Exploring the Arctic through Oral History | The Canadian Encyclopedia


Exploring the Arctic through Oral History

Throughout the history of exploration, what one group saw as new territory was often long-established homeland for another. Canada’s Arctic was no exception.

The history of Canada’s Arctic is often told from the perspective of explorers. The territory being explored, however, was already home to the Inuit, and had been for thousands of years. Through oral history, the Inuit have passed down knowledge and heritage over the course of centuries. The audio recordings included below tell two of these stories. The first is about Arctic explorer Sir John Ross, the second, Sir John Franklin. (For an exhibit on this theme, see also Arctic Exploration.)

Part One: Netsilingmiut meet John Ross

© 2015 Pearl Rachinsky

In the first audio recording elder Louis Ameralik tells the story of the Netsilingmiut meeting John Ross and his men in 1830. Ameralik picks up the narrative after Abliluktuq, the first Netsilik Inuk to see Ross’ ship, ran home frightened.

Ross was making his second attempt at finding the Northwest Passage, following a previous attempt in 1818. Others had floundered before him, including Martin Frobisher in 1576; John Davis in 1585, 1586 and 1587; Henry Hudson in 1610, duo William Baffin and Robert Bylot in 1615 and 1616; and Edward Parry in 1819.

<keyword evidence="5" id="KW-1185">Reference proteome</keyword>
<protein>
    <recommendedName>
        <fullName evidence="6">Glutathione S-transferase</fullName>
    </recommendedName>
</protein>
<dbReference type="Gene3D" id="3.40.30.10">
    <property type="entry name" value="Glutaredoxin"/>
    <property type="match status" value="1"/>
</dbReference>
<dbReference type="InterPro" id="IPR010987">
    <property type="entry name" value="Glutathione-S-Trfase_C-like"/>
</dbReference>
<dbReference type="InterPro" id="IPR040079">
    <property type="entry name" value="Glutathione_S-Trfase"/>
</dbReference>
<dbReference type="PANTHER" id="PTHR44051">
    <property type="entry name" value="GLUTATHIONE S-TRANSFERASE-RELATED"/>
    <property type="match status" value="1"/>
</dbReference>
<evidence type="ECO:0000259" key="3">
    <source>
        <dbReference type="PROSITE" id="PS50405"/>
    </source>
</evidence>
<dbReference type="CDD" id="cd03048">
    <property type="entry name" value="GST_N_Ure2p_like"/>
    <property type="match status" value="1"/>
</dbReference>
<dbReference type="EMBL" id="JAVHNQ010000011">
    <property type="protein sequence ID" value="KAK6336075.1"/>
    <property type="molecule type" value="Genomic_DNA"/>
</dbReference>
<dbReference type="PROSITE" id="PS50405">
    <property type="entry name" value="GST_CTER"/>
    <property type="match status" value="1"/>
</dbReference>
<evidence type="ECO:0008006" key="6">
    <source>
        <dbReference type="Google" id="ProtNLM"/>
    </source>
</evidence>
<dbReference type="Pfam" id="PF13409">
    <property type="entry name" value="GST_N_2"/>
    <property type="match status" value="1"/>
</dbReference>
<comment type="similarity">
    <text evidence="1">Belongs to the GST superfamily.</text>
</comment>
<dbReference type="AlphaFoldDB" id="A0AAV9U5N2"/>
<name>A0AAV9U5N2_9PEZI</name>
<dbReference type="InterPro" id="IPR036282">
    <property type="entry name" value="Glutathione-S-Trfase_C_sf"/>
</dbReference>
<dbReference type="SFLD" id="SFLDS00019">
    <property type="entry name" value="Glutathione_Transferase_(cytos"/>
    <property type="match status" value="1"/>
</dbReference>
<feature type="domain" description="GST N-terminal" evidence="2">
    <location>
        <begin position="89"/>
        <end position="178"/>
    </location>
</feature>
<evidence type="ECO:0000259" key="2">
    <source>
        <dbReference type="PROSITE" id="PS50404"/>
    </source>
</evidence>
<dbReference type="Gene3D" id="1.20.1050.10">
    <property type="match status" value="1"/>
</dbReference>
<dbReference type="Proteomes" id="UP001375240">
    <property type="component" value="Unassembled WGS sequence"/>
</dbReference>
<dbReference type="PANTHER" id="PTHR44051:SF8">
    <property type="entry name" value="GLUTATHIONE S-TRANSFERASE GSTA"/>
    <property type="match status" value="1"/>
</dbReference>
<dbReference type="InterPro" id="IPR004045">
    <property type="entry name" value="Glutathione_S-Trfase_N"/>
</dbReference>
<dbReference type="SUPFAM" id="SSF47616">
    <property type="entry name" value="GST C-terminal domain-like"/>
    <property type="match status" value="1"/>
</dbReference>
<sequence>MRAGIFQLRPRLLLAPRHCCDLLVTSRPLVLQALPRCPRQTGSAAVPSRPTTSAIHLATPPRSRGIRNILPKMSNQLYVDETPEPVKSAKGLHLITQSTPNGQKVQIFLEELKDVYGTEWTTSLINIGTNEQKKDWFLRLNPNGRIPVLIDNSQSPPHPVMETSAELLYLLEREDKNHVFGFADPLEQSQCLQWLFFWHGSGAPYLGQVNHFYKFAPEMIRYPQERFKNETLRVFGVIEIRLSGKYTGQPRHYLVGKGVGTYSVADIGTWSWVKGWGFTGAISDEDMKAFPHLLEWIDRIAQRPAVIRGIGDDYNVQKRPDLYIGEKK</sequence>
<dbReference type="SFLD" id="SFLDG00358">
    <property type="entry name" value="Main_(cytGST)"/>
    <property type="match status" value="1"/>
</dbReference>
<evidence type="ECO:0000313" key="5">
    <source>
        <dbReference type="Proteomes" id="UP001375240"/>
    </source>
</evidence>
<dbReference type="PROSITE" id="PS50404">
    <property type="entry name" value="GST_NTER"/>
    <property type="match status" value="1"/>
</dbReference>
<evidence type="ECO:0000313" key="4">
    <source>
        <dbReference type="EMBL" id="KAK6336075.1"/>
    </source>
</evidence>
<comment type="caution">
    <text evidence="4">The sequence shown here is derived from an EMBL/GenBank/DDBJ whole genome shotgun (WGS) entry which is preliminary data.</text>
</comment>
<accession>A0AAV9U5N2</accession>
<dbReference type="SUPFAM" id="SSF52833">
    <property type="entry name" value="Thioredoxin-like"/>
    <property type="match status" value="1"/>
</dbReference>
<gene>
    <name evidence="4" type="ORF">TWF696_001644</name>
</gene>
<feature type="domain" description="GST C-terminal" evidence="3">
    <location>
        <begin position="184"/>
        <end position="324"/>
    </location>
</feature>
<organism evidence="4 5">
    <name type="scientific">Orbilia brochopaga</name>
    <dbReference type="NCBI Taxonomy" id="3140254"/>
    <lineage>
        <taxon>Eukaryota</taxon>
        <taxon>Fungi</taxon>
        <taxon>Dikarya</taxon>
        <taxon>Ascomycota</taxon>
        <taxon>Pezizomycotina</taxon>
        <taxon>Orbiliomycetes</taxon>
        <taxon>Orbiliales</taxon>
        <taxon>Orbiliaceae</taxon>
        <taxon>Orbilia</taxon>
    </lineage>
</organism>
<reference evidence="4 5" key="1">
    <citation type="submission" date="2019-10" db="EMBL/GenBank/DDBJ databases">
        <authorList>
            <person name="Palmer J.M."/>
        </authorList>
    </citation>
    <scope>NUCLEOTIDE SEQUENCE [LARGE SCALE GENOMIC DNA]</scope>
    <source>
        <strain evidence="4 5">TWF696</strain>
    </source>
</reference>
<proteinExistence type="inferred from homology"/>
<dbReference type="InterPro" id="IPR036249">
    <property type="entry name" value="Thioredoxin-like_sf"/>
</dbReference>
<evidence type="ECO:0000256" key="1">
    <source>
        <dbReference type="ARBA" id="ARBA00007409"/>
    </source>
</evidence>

Part Two: Searching for Franklin

© 2015 Pearl Rachinsky

Sir John Franklin began his fatal search for the Northwest Passage in 1845, setting sail from England with 134 men aboard two ships, the Erebus and the Terror. (Five men later disembarked at Greenland as they were judged unfit for service.) From Baffin Bay, they headed east through Lancaster Sound, went around Cornwallis Island and then, in the summer of 1846, sailed south through Peel Sound and into the Victoria Strait. There, the ships became trapped in ice off the coast of King William Island. The vessels remained frozen in place while Franklin and other crew members perished. Finally, on 22 April 1848, the remaining 105 men abandoned the ships for the nearest Hudson’s Bay Company outpost, at Great Slave Lake — over 1,300 km away. With them they dragged sleighs mounted with boats, hammers, nails, goggles, biscuits, meat, vinegar and rum.They expected the journey to last three months. None survived.

In the second part of elder Louis Ameralik’s story he describes the trail of bodies and belongings Franklin’s men left behind.